3. The Scope of the Commission. We are to speak the message of Christ to people of all nations. Every account except John’s mentions this explicitly, and John does so implicitly with the reference to “sending.” The scope of our speaking extends to all nations (Matthew, Luke), all the world and the whole creation (Mark), and the ends of the earth (Acts). As noted in the posts, this is in contrast to Jesus’ own ministry which focused primarily on restoring the Jews. There is both an ethnic and geographic component to the words of the commission. We are to speak to all peoples everywhere.

  4. Power for the Commission. We both need and have the power and presence of the Lord to carry out this commission. Every account mentions this. The Lord will be with us (Matthew) and work with us (Mark), and we receive power from on high through the Spirit (Luke, Acts) whom we receive from Jesus (John). Jesus has clearly given us a role in his work in the world, but it is equally clear that we cannot accomplish it by our own power. We must rely on him and his Spirit to work.

As mentioned in the posts, I believe this commission was originally given specifically to the apostles, but I cannot imagine that the Lord no longer cares about his famous last words. I believe the church has inherited this commission and, working together, we are responsible for continuing this most important work.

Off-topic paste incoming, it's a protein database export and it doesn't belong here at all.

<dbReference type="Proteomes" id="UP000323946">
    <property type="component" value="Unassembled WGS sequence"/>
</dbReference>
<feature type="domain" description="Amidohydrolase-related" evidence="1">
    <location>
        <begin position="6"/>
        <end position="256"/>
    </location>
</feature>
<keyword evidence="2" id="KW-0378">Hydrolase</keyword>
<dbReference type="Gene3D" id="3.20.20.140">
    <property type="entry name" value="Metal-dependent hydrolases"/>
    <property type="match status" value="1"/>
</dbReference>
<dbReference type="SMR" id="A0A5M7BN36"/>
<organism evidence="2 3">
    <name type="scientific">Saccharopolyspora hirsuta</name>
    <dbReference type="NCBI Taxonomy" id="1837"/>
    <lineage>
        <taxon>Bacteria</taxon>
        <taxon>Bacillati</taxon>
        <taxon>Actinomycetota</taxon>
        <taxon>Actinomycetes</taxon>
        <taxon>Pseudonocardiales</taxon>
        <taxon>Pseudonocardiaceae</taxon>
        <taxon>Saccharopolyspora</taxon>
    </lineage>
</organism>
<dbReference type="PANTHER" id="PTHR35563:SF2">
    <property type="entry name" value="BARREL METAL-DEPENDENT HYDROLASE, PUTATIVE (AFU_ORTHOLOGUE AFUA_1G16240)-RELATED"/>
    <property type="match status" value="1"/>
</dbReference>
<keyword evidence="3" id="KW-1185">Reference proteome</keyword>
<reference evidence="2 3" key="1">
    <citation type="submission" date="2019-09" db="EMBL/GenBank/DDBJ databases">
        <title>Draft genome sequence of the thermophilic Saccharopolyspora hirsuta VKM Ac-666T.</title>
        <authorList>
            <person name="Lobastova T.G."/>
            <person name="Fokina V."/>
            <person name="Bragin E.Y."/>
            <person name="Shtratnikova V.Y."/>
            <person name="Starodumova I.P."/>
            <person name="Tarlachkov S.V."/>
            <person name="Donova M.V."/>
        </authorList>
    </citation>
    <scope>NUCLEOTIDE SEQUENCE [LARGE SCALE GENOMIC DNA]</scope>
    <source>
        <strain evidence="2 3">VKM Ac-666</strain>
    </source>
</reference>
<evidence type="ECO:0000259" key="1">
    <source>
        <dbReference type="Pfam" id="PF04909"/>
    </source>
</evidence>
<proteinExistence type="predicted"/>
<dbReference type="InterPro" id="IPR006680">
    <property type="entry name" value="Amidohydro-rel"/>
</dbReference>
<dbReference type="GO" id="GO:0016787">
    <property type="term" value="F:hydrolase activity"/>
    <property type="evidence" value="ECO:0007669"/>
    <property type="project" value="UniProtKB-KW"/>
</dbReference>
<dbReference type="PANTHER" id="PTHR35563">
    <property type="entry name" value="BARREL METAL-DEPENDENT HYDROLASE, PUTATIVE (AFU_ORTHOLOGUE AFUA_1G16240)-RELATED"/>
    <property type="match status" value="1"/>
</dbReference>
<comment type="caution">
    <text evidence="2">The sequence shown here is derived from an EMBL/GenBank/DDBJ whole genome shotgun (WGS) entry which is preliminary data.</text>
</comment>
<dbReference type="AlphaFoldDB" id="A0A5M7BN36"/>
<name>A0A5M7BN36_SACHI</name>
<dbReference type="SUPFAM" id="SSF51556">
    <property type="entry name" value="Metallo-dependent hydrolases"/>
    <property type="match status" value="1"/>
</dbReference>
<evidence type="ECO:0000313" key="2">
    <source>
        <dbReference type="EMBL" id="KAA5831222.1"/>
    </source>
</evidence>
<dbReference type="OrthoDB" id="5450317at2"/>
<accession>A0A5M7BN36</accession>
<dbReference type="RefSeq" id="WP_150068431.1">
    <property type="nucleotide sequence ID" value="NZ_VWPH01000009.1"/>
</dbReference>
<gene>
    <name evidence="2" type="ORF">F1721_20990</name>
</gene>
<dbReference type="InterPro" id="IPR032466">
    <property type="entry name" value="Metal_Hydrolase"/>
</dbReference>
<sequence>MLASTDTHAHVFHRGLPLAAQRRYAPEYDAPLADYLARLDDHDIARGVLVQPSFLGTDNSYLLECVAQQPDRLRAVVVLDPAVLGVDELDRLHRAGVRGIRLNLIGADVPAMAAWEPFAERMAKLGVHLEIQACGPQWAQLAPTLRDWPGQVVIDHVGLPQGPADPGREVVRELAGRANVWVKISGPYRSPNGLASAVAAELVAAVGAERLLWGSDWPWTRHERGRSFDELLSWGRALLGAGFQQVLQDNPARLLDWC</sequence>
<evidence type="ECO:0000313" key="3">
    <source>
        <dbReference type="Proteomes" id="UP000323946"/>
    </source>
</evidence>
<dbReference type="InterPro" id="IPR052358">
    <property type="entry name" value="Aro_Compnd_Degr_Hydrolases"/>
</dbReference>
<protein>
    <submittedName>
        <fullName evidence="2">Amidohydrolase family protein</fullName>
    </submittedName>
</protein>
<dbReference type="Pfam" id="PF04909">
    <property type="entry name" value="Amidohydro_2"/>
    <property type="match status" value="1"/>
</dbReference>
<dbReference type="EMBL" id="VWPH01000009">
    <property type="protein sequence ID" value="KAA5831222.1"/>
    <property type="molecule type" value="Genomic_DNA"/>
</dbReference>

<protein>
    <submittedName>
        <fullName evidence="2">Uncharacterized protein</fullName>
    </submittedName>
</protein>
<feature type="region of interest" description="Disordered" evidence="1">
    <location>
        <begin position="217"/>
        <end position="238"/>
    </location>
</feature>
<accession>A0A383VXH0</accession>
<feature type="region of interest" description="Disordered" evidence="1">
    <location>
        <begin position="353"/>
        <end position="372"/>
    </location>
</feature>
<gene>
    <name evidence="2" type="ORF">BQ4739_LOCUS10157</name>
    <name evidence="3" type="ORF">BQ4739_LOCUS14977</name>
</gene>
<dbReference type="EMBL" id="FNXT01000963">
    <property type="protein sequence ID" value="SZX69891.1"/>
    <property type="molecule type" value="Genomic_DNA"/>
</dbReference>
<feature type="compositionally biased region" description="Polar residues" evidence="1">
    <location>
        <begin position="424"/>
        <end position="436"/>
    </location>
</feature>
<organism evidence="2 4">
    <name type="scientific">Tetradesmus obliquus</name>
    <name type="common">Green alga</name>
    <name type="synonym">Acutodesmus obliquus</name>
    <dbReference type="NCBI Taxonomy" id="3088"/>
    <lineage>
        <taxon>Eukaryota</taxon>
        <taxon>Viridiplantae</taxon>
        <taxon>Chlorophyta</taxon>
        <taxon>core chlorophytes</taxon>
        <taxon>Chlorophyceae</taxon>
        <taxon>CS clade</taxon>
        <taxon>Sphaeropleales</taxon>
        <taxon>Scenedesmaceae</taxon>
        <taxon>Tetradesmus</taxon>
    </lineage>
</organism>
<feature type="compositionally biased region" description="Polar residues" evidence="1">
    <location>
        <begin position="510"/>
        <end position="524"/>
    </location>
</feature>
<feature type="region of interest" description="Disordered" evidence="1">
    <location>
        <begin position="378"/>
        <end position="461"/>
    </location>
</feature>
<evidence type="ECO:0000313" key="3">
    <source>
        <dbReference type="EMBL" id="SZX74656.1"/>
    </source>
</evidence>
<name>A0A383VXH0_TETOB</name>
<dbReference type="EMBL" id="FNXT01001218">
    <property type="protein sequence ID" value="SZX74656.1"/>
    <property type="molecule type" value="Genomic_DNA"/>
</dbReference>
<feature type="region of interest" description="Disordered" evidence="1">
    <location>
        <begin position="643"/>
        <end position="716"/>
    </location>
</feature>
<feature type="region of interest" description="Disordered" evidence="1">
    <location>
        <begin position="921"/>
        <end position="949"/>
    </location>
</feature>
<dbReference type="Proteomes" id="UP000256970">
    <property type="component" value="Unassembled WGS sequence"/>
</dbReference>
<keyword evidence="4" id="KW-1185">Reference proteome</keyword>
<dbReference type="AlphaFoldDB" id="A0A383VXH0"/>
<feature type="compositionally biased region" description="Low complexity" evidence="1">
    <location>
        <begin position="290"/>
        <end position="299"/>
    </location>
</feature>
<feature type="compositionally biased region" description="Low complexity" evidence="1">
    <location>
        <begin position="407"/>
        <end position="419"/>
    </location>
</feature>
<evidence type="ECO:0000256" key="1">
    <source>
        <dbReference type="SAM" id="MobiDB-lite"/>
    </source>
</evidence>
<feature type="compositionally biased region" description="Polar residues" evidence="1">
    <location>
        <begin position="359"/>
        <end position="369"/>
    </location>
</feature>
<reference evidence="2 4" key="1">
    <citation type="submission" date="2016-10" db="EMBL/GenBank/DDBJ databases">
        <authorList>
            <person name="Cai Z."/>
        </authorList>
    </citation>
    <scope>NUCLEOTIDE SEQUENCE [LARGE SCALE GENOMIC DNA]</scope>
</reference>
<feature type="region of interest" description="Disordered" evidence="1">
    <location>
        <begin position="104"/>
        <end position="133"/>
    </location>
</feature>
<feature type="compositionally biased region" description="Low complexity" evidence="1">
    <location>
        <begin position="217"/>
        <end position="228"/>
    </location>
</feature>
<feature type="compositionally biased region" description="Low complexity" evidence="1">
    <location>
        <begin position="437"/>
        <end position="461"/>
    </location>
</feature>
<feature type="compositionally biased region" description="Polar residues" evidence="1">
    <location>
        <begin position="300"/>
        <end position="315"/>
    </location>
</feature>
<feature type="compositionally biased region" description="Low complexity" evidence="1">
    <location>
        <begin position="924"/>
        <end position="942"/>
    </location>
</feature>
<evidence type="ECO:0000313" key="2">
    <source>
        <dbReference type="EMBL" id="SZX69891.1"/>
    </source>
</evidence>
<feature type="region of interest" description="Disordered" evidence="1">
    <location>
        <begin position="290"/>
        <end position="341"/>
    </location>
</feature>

Though Jesus’ final commission is still referenced at times, especially on missions Sunday, we seem to have a hard time sustaining a balanced focus on all its aspects. When I was young I heard a lot about the need for us to speak to others about Christ but heard little or nothing about the other parts. Today I hear some emphasis on the need to include all kinds of people and on the need for God’s Spirit, but allowing the Spirit to move us to actually speak the good news about Jesus to all kinds of people is often overlooked. We need to hear and heed all aspects of these words. Perhaps a clearer realization of the basis for the commission—who Jesus is and what he has done—would help us heed it all. That Jesus called attention to his all-pervasive authority immediately before commissioning his followers adds credence to this idea (Matthew 28:18).